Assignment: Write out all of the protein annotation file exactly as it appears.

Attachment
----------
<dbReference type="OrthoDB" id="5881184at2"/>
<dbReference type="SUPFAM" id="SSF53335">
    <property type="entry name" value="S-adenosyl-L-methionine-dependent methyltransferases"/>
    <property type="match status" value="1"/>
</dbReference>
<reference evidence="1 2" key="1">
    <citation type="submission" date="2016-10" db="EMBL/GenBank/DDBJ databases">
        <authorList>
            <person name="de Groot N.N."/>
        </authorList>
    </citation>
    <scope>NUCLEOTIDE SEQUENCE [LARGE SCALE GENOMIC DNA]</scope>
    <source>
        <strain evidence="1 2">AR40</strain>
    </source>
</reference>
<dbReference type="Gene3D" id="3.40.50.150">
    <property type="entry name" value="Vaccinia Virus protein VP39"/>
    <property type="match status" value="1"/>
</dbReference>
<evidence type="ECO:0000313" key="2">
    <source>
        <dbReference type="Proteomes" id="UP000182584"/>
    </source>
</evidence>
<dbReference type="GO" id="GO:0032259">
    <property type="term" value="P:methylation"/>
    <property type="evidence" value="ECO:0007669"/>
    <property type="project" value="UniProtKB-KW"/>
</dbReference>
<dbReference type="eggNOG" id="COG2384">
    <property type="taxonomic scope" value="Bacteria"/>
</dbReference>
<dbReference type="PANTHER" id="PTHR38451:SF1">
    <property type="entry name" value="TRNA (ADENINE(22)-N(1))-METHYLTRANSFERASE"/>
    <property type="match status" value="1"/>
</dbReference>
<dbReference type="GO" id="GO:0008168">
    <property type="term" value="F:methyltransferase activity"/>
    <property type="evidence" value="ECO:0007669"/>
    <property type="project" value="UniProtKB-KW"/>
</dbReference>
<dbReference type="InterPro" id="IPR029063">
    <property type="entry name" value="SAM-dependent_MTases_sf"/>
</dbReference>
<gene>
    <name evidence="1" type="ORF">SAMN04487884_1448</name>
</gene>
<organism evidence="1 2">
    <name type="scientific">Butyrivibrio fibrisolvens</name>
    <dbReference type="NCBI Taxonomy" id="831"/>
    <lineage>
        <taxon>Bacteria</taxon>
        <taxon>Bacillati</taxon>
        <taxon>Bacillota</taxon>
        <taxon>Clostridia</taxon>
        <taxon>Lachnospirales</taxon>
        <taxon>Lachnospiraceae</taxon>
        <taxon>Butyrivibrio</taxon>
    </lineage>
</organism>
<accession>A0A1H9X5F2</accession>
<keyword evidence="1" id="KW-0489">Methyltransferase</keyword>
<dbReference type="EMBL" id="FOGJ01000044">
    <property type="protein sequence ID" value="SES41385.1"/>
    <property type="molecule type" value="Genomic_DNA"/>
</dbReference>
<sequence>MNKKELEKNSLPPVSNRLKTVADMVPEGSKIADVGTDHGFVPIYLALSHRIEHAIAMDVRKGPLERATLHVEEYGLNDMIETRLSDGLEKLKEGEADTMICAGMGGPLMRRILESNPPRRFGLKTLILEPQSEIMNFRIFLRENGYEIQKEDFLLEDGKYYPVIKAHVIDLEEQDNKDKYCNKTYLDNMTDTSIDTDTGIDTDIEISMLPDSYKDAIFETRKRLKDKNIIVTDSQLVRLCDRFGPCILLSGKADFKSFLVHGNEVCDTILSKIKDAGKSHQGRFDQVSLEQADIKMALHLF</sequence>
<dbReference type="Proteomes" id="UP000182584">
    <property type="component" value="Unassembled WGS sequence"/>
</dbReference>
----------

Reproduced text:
<dbReference type="OrthoDB" id="5881184at2"/>
<dbReference type="SUPFAM" id="SSF53335">
    <property type="entry name" value="S-adenosyl-L-methionine-dependent methyltransferases"/>
    <property type="match status" value="1"/>
</dbReference>
<reference evidence="1 2" key="1">
    <citation type="submission" date="2016-10" db="EMBL/GenBank/DDBJ databases">
        <authorList>
            <person name="de Groot N.N."/>
        </authorList>
    </citation>
    <scope>NUCLEOTIDE SEQUENCE [LARGE SCALE GENOMIC DNA]</scope>
    <source>
        <strain evidence="1 2">AR40</strain>
    </source>
</reference>
<dbReference type="Gene3D" id="3.40.50.150">
    <property type="entry name" value="Vaccinia Virus protein VP39"/>
    <property type="match status" value="1"/>
</dbReference>
<evidence type="ECO:0000313" key="2">
    <source>
        <dbReference type="Proteomes" id="UP000182584"/>
    </source>
</evidence>
<dbReference type="GO" id="GO:0032259">
    <property type="term" value="P:methylation"/>
    <property type="evidence" value="ECO:0007669"/>
    <property type="project" value="UniProtKB-KW"/>
</dbReference>
<dbReference type="eggNOG" id="COG2384">
    <property type="taxonomic scope" value="Bacteria"/>
</dbReference>
<dbReference type="PANTHER" id="PTHR38451:SF1">
    <property type="entry name" value="TRNA (ADENINE(22)-N(1))-METHYLTRANSFERASE"/>
    <property type="match status" value="1"/>
</dbReference>
<dbReference type="GO" id="GO:0008168">
    <property type="term" value="F:methyltransferase activity"/>
    <property type="evidence" value="ECO:0007669"/>
    <property type="project" value="UniProtKB-KW"/>
</dbReference>
<dbReference type="InterPro" id="IPR029063">
    <property type="entry name" value="SAM-dependent_MTases_sf"/>
</dbReference>
<gene>
    <name evidence="1" type="ORF">SAMN04487884_1448</name>
</gene>
<organism evidence="1 2">
    <name type="scientific">Butyrivibrio fibrisolvens</name>
    <dbReference type="NCBI Taxonomy" id="831"/>
    <lineage>
        <taxon>Bacteria</taxon>
        <taxon>Bacillati</taxon>
        <taxon>Bacillota</taxon>
        <taxon>Clostridia</taxon>
        <taxon>Lachnospirales</taxon>
        <taxon>Lachnospiraceae</taxon>
        <taxon>Butyrivibrio</taxon>
    </lineage>
</organism>
<accession>A0A1H9X5F2</accession>
<keyword evidence="1" id="KW-0489">Methyltransferase</keyword>
<dbReference type="EMBL" id="FOGJ01000044">
    <property type="protein sequence ID" value="SES41385.1"/>
    <property type="molecule type" value="Genomic_DNA"/>
</dbReference>
<sequence>MNKKELEKNSLPPVSNRLKTVADMVPEGSKIADVGTDHGFVPIYLALSHRIEHAIAMDVRKGPLERATLHVEEYGLNDMIETRLSDGLEKLKEGEADTMICAGMGGPLMRRILESNPPRRFGLKTLILEPQSEIMNFRIFLRENGYEIQKEDFLLEDGKYYPVIKAHVIDLEEQDNKDKYCNKTYLDNMTDTSIDTDTGIDTDIEISMLPDSYKDAIFETRKRLKDKNIIVTDSQLVRLCDRFGPCILLSGKADFKSFLVHGNEVCDTILSKIKDAGKSHQGRFDQVSLEQADIKMALHLF</sequence>
<dbReference type="Proteomes" id="UP000182584">
    <property type="component" value="Unassembled WGS sequence"/>
</dbReference>